“It was actually quite a normal, natural development,” the former member of the Swiss Diplomatic Corps within the Ministry of Foreign Affairs said. “It was a charity initiative of someone (Roger Federer), who at the beginning, just wanted to give back something and do something good. It’s classical, it started as a cheque-book donation charity movement and began with one particular project in South Africa. Then, as a result of an increase in expenditure, the projects progressed threefold, but the charity still retained its ‘charity donation character’.”
Perhaps reluctant to talk about Federer excessively, his aura or the element of mystery which surrounds the so-called ‘Great Man’, Handel was quick to assert that it was the Swiss tennis ace who was the first one to question what impact his foundation was making.
“Roger asked the important question: what was the Foundation’s overall impact during the last six years? He asked me ‘what did we achieve?’. If you want an answer to this question and put things into perspective, we (the Foundation), at the time, were not capable of doing so. That was the very moment when Roger actually said that we should start to measure what we are doing and that we should do it in a proper way.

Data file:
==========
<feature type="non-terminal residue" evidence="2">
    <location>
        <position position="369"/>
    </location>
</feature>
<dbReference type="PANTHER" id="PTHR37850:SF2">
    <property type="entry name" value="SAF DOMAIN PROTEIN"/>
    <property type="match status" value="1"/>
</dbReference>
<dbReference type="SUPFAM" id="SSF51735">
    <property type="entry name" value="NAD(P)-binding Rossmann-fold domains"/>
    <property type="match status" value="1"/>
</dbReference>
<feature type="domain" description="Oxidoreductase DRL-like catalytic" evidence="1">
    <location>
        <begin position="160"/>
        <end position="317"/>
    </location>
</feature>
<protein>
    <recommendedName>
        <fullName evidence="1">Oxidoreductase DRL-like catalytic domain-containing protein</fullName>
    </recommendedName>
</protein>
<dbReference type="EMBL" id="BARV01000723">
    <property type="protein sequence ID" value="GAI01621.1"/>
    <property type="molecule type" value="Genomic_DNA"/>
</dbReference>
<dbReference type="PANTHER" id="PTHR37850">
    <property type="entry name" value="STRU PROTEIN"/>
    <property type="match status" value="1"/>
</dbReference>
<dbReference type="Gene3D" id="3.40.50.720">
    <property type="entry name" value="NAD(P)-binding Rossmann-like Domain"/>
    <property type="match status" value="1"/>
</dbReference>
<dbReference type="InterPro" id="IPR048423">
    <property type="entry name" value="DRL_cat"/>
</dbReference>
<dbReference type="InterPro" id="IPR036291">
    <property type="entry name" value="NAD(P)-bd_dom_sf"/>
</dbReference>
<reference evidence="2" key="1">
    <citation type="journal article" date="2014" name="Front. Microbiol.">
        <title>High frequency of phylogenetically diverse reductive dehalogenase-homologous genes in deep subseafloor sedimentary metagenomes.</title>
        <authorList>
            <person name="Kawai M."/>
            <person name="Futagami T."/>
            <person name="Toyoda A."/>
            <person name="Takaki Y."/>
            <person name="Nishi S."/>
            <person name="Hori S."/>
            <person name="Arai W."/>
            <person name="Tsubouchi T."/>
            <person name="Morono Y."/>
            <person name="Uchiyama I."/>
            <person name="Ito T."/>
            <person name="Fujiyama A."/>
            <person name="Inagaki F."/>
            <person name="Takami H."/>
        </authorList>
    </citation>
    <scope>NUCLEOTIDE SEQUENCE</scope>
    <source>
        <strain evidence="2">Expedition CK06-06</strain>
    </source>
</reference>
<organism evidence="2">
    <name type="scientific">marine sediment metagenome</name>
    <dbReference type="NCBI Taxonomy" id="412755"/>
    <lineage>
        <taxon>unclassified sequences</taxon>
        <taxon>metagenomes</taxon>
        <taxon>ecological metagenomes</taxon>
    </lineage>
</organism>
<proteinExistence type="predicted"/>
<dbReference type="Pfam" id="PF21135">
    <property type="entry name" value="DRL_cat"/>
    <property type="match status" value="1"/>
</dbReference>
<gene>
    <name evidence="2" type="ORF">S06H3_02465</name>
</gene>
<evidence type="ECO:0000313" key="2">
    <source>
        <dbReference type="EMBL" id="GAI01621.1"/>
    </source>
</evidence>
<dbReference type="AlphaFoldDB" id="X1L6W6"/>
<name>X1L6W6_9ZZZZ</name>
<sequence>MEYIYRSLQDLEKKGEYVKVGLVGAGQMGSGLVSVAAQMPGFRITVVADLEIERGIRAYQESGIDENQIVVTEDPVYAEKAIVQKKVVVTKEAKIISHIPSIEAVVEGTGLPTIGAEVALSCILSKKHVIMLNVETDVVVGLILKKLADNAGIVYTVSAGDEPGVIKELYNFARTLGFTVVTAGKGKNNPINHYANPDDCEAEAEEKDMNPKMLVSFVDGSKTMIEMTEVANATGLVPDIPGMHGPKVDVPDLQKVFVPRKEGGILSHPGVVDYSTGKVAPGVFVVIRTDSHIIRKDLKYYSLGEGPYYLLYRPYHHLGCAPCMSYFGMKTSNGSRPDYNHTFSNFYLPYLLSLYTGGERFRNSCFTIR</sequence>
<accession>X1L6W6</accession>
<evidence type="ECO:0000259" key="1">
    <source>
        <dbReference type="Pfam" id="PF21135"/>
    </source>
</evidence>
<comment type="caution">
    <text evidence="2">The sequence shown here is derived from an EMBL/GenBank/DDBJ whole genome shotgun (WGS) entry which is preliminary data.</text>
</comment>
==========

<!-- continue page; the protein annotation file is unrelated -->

“Before we didn’t know if the Foundation did harm without knowing and we didn’t know whether we were doing a very good job.”
It was the realisation of the challenges ahead which almost instantly enabled the Foundation to click into ‘FedExpress’ gear and achieve new outcomes and objectives. Frequent board meetings and discussions between Federer, Handel and others members’ of the Foundation, which often lasted over five hours, enabled the Foundation to work in the best interests of the causes closest to its heart.